How do you become a CEO? There’s no surefire blueprint for success, but the overwhelming majority of CEOs work long hours and spend years climbing the corporate ladder before ever leading a company. Many of them spend decades at a single company, learning everything there is to learn about its strengths and weaknesses.
This is the case with Doug McMillon, the youngest CEO of Walmart since Sam Walton founded the company in 1962. McMillon was named Walmart’s CEO in 2014 after joining the company in the 1980s. His first job? Unloading trucks in Walmart warehouses. McMillon spent two high school summers working in Walmart distribution centers as an “hourly associate.” In his words: “I first started working for the company 30 years ago. I was looking for summer work to help save some money for college.”
The job only paid $6.50 an hour, but McMillon used it to learn more about Walmart’s business model and customer service—not to mention his fellow employees. “I was surprised how much people loved their job and how much they cared about the company,” he says. This revelation has shaped McMillon’s business philosophy: “We [can’t] run a good business if we don’t take care of people and have compensation plans that work.” He also understands the importance of a “starting wage,” which rewards employees on the first rung of the career ladder as they learn and grow.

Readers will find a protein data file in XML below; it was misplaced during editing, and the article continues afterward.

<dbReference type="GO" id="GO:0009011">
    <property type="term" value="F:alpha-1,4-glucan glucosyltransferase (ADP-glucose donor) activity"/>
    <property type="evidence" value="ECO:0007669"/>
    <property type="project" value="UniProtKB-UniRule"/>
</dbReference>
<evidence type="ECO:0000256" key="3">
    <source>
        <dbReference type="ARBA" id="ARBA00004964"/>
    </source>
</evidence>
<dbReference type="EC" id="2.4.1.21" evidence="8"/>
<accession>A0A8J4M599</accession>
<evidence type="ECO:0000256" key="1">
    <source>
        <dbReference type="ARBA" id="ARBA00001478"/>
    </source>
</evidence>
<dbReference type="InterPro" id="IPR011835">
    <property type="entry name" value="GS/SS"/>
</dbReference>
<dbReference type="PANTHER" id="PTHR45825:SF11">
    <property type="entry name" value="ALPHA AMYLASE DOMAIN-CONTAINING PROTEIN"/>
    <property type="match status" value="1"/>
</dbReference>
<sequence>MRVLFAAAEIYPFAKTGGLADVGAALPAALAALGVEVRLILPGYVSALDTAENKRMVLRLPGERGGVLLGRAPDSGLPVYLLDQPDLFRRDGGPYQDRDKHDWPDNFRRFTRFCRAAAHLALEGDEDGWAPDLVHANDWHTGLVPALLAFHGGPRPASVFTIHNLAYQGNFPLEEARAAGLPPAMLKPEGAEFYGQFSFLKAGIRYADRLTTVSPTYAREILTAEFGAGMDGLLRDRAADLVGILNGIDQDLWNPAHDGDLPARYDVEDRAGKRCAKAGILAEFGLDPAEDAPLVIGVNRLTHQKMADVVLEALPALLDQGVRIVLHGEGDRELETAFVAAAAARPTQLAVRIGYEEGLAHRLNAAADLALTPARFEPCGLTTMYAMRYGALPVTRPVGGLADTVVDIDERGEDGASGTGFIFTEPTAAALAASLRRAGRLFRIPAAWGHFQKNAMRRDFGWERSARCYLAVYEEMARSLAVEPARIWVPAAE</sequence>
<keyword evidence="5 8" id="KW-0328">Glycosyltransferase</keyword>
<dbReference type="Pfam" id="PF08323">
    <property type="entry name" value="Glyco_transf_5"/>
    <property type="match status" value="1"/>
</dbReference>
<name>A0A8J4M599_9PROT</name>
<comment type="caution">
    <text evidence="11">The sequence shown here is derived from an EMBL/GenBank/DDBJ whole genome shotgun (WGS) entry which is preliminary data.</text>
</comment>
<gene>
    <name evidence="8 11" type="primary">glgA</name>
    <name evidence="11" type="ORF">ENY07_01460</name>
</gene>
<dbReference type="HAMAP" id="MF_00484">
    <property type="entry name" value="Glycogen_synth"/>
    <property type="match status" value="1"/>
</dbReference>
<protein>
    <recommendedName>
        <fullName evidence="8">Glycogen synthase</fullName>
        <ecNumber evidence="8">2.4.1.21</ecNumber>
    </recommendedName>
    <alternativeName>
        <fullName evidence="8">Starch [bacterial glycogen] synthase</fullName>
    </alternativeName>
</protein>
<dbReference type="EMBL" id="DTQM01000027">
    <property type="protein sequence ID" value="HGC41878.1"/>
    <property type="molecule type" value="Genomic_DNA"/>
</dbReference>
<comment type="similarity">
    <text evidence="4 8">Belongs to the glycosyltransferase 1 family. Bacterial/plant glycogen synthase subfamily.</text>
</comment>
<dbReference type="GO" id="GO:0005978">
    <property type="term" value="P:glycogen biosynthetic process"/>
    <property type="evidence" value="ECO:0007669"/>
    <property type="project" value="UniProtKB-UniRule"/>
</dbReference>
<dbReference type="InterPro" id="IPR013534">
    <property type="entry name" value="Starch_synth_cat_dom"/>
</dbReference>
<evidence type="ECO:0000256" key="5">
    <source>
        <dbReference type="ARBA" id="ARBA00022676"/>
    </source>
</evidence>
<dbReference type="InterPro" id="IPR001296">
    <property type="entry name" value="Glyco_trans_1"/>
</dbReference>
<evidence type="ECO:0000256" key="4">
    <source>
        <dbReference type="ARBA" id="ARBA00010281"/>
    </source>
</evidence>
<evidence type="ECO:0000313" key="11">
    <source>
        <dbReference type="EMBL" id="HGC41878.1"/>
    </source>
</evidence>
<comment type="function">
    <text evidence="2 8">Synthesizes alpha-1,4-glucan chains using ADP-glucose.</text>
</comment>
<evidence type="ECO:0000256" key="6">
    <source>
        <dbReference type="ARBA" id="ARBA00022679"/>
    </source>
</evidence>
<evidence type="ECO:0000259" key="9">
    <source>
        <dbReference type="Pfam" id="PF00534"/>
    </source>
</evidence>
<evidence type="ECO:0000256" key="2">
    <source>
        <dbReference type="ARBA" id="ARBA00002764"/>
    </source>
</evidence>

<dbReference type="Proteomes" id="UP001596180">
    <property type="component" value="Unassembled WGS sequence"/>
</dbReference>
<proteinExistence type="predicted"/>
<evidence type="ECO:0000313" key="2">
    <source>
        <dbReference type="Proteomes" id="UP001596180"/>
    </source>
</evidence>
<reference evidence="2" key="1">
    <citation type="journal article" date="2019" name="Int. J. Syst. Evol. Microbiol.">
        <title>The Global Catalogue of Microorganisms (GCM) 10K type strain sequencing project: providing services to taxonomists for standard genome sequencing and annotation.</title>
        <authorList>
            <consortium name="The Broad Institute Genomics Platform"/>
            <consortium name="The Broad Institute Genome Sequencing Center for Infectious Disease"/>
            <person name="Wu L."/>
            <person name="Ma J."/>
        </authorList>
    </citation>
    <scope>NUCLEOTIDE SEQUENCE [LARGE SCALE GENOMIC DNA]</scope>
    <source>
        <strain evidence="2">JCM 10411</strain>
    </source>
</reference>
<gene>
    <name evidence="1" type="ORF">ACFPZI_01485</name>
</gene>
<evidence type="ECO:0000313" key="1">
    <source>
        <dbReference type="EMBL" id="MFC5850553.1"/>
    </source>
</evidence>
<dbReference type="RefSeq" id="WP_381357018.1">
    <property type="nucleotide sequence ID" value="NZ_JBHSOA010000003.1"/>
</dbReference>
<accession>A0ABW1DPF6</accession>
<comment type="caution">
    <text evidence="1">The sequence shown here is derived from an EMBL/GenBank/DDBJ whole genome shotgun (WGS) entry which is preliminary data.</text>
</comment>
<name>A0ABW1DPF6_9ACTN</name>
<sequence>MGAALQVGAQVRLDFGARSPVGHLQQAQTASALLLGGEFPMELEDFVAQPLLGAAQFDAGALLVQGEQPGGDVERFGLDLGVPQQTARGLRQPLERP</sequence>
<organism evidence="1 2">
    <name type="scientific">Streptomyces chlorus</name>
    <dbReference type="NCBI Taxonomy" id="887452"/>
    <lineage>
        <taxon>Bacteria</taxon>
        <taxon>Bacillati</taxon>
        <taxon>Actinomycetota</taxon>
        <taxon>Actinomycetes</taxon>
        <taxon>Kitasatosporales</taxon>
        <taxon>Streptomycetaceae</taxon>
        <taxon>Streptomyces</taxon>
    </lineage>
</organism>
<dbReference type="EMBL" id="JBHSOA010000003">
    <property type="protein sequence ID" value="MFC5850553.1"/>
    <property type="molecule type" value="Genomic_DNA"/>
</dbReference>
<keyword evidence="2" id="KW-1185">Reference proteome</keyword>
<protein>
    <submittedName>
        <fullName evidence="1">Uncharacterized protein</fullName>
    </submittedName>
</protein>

Learning and growth have come to define McMillon’s career. As a graduate student at the University of Tulsa, McMillon was named the assistant manager of a nearby Walmart, where he worked 52 hours a week while juggling a full course load. It tested his limits, but set him on a path to senior-level management.
The former warehouse worker—a role model for entry-level employees everywhere—has never looked back.